How to buy data management products
By FireRescue1 Products Staff
By Jarret Winkelman
Incident Response Technologies
As mobile data continues to become more prevalent in public safety, the need to effectively manage data will continue to grow. The concept of data management is relatively simple on the surface. However when you compound several years of records that may have been inputted using various different software and networking solutions, it can become quite complex. The following are a few thoughts to consider as you take on the complex task of purchasing data management products.
Data security is one of the most important considerations in the data management process. Data security can be divided into two parts — physical security and network security.
Physical security includes the server the data will be stored on, its location, and how difficult it is to physically access. Is the server stored in the basement of your station or offsite at a professional data center? Perhaps your software vendor provides the software as a service and houses the data on servers at their facility. From a physical security perspective, professional data centers and hosted software solutions can provide greatly enhanced security.
Network security relates to how easily data can be accessed or intercepted when used over a network. If your software vendor is hosting the software on their servers, is the data encrypted when it is transmitted to your computer? If you host your own software on a local network, what security is in place to prevent eavesdropping? These are questions that need to be answered when new data management solutions are acquired.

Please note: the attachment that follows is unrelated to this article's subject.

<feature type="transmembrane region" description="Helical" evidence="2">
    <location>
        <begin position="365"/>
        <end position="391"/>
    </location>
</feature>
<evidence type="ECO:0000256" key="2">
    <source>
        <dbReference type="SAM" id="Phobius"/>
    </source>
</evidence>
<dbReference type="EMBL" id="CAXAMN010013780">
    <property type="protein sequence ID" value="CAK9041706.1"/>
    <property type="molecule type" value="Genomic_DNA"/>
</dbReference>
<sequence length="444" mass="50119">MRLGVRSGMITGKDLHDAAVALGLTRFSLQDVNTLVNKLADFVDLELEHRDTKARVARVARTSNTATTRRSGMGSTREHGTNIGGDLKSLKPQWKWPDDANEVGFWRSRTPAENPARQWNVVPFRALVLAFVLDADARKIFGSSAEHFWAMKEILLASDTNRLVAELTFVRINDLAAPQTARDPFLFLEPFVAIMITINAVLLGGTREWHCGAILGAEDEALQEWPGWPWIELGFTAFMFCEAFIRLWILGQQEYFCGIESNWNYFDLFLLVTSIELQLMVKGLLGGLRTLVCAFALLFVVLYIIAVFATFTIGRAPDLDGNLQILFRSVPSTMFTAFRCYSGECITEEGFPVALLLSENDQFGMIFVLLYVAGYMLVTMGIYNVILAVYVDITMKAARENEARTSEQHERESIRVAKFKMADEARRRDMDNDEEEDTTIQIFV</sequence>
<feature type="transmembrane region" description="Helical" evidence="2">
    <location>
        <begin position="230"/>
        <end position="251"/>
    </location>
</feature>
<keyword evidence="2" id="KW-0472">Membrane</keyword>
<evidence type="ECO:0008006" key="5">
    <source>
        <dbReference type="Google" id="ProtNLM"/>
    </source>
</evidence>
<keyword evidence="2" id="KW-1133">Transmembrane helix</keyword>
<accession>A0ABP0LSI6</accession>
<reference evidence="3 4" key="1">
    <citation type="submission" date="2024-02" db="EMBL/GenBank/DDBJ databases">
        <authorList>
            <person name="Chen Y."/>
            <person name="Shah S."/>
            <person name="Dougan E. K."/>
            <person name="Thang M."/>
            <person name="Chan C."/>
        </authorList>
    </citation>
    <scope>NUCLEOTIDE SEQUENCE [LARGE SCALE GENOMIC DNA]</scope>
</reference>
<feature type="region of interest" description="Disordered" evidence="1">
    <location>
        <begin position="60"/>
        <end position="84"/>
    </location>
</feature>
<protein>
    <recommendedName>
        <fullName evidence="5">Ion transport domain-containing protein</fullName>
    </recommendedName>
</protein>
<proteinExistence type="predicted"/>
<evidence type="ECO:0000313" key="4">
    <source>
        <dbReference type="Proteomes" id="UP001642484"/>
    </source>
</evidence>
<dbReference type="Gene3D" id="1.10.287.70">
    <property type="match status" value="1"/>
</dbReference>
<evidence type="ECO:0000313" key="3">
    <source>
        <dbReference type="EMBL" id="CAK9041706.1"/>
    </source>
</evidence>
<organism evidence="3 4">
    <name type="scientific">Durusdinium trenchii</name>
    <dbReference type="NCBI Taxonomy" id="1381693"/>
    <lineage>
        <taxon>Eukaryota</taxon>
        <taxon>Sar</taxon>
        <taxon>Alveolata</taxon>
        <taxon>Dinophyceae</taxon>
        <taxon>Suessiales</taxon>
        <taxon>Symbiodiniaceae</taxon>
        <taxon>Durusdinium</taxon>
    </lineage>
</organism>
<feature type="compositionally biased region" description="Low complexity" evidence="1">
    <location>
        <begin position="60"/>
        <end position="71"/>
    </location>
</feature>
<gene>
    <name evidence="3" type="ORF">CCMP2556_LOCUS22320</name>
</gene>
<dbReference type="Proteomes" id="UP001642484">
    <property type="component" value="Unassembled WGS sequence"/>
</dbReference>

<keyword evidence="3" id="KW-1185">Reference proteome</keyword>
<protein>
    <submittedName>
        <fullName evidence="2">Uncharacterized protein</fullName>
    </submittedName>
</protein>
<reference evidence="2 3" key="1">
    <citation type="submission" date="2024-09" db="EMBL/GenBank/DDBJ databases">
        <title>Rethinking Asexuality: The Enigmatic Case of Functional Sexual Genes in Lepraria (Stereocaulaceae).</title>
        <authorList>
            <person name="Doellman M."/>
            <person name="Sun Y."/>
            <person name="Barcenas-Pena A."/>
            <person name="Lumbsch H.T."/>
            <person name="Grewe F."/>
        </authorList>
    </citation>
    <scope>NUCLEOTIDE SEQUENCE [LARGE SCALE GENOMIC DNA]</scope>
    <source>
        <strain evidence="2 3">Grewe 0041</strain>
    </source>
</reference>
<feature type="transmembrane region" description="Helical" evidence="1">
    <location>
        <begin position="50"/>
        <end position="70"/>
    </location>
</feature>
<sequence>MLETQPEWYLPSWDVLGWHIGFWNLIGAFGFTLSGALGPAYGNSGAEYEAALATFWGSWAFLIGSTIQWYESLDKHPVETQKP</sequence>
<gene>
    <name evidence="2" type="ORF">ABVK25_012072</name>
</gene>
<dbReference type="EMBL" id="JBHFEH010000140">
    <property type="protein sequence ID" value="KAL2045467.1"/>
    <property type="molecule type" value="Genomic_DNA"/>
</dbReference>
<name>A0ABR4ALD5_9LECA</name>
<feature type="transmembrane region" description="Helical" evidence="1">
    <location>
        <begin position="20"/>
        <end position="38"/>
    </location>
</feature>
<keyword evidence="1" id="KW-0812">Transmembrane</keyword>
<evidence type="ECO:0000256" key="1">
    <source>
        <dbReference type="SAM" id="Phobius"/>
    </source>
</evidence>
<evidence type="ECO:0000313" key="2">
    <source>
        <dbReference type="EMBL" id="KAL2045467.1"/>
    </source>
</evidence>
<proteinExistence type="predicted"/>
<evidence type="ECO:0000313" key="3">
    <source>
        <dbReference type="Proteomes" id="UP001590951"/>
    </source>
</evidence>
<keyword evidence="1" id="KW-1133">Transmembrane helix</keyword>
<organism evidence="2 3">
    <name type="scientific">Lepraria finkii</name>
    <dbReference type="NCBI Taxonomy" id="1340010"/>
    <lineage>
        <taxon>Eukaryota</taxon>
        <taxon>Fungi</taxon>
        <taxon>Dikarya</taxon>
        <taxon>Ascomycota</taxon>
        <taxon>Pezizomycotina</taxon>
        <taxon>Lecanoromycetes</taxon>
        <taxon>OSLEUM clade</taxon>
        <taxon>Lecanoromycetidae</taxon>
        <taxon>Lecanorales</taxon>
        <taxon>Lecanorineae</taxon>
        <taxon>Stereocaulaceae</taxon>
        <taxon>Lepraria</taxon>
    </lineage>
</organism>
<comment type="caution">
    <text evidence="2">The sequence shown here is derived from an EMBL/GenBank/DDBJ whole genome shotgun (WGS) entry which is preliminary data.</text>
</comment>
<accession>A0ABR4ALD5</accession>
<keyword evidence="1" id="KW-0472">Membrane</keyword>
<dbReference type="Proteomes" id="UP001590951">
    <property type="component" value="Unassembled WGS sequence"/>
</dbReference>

The other critical factor related to data management is your solutions compatibility with various software platforms. For example, let's say a department keeps records regarding calls for service produced by their computer aided dispatch system for 10 years. Recently they changed CAD vendors and implemented new dispatch software. How will dispatchers cross-reference call history and responder safety information from both the new and old systems? Is it possible to combine this into a single interface? Again, these are questions that should be considered sooner rather than later to prepare for future technology changes.
Any other suggestions? Anything we missed in the list above? Leave a comment below or e-mail email@example.com with your feedback.
Jarret Winkelman is an owner and regional sales director at Incident Response Technologies, LLC. IRT provides affordable administrative, scheduling, training, and incident management solutions to public safety agencies. Mr. Winkelman currently serves as the assistant chief of a volunteer EMS agency and has diverse experience in the search and rescue, fire and EMS fields.